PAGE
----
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Could flight disruptions have been avoided?

The FAA didn't give American Airlines the usual amount of time to fix the glitches.

Grounded: Passengers at Chicago's O'Hare Airport waited for word on their flights April 9.

paul beaty/ap

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In the middle of the game, the goal posts moved.

That's how aviation analysts are explaining last week's stunning move by the Federal Aviation Administration that prompted the grounding of all American Airlines' MD-80 jets – the workhorse of that airline. Delta, United, and other airlines also had to ground all their MD-80s.

The result was more than 3,000 flights canceled, an estimated 300,000 passengers delayed or rerouted, tens of millions of dollars in excess costs to the airlines, and many times that to the economy in lost productivity and wages.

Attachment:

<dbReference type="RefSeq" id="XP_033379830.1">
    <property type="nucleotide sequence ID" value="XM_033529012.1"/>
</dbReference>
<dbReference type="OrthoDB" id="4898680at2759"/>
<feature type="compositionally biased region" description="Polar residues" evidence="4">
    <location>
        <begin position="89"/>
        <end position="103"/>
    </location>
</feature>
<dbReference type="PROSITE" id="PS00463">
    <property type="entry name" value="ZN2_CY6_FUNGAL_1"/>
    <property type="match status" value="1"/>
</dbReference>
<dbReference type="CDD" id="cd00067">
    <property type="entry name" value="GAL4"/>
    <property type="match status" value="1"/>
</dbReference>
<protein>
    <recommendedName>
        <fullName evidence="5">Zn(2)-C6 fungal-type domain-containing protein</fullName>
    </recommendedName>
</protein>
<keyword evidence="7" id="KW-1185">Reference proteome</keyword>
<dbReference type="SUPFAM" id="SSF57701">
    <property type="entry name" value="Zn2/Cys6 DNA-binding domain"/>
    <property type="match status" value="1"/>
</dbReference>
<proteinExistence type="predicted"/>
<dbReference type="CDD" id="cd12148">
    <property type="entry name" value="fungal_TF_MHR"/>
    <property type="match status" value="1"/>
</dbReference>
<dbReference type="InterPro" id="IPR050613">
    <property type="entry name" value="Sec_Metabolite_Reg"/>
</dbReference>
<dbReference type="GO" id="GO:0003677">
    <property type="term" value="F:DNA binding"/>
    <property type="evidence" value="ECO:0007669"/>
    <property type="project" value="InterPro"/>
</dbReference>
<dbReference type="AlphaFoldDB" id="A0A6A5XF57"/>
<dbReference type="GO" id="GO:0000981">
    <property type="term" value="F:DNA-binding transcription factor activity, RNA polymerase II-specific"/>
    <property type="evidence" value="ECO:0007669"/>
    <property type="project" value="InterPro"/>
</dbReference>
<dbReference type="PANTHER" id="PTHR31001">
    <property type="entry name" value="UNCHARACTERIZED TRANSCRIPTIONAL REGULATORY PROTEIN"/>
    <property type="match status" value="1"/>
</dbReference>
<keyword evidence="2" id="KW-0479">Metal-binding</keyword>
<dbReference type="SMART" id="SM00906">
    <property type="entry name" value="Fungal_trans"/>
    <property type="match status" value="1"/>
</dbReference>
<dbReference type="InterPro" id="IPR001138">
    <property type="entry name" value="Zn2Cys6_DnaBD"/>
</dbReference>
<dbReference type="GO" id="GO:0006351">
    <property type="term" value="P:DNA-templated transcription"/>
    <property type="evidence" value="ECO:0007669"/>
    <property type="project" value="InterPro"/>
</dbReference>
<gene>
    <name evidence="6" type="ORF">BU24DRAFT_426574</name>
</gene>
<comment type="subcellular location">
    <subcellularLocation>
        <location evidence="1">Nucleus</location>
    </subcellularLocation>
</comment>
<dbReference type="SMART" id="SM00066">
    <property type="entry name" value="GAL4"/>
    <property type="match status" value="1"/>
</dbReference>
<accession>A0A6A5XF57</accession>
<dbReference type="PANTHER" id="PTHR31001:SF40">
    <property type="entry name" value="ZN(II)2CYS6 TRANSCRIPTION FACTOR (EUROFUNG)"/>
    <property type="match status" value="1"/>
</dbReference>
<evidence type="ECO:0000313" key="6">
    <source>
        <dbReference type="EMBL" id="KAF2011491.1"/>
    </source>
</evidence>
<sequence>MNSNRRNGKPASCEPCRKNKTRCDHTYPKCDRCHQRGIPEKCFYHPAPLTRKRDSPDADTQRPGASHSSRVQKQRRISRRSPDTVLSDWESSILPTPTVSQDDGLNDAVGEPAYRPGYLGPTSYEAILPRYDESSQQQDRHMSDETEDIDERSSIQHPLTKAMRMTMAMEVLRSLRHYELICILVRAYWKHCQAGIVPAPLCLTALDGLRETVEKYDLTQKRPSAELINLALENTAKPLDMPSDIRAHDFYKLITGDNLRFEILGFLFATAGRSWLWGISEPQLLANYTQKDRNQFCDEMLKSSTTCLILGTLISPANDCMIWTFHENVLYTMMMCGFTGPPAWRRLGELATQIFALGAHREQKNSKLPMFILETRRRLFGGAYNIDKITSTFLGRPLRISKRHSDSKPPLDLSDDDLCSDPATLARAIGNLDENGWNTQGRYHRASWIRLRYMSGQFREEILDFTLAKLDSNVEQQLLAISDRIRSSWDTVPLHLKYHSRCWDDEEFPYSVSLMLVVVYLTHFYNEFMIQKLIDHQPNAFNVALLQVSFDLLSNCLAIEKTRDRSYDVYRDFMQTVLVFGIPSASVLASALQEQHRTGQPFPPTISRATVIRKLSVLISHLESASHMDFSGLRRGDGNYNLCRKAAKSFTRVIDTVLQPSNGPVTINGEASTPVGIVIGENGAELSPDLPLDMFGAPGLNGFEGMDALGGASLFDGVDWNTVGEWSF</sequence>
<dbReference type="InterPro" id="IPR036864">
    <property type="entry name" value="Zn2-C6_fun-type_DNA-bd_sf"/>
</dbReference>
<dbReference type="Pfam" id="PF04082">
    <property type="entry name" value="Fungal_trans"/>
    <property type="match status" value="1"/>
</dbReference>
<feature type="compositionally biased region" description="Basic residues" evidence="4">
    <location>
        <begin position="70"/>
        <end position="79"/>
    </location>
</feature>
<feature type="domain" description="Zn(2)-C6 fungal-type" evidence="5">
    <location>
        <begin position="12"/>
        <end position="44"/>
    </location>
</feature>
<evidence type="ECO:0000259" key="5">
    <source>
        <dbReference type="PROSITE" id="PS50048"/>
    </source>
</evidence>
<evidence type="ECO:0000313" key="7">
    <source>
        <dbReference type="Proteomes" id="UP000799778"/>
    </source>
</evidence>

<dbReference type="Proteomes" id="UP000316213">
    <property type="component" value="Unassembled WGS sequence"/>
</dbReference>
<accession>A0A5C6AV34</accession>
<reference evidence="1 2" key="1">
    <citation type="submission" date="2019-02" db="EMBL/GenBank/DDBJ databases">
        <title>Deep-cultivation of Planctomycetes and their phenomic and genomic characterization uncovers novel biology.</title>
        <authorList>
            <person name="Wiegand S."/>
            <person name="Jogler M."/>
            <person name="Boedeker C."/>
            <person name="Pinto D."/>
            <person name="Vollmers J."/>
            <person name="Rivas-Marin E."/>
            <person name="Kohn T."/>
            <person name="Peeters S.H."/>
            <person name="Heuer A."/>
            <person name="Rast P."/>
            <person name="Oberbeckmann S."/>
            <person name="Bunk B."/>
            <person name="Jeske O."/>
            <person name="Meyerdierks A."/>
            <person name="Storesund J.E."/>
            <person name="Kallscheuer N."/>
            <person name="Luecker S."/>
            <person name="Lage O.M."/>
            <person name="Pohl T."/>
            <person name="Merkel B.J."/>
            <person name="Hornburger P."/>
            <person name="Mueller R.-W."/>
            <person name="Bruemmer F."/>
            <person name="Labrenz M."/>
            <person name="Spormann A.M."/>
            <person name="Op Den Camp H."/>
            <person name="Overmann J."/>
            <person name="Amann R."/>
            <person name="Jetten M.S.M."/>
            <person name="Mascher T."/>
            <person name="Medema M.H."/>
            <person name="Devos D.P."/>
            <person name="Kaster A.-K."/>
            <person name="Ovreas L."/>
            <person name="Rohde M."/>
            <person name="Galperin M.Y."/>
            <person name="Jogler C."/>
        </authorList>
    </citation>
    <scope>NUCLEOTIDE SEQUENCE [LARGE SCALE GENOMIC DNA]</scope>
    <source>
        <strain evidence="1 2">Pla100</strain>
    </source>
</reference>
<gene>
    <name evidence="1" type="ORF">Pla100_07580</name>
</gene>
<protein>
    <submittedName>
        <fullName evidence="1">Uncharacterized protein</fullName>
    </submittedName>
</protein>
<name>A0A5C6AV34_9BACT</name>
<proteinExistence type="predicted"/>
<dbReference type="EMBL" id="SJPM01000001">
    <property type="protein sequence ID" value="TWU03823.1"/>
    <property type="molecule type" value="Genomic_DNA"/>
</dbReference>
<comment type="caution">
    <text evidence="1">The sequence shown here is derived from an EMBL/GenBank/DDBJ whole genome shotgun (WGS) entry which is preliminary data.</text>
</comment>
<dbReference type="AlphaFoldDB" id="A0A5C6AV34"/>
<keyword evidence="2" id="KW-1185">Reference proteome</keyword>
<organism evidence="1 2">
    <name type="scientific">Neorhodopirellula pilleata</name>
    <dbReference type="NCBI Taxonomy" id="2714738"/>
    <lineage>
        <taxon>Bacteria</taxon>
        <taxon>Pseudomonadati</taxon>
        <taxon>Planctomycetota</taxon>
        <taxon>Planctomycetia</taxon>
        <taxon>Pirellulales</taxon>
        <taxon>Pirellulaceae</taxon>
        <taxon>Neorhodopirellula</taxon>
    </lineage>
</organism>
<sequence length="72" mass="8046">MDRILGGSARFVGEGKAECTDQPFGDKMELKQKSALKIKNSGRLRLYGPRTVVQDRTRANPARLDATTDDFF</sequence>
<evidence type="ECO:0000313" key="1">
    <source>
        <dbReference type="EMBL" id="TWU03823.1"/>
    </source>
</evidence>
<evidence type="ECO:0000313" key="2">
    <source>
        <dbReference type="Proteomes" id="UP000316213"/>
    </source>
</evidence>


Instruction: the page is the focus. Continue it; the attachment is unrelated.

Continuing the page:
The problem was not an imminent safety threat, according to the airlines, but a technical matter of whether wiring bundles in the wheel wells were wrapped and attached as the FAA had specified.

And that's where the rules of And that's where the rules of the game changed. In the past, say airline officials and aviation analysts, the FAA has negotiated time frames – say, two months – for airlines to come into technical compliance with its directives. But recent whistle-blower testimony indicating that the FAA had become too close to the airlines, and thus lax in its oversight, created a new environment.

"The FAA was not in the mood to negotiate anything, just having had its head handed to it by an oversight committee," says aviation consultant Robert Mann of R.W. Mann & Co. in Port Washington, N.Y. "The FAA moved the goal posts and put the airline in an untenable position: flying knowing it was not in compliance and risk huge fines or loss of its license, or [ground its fleet]."


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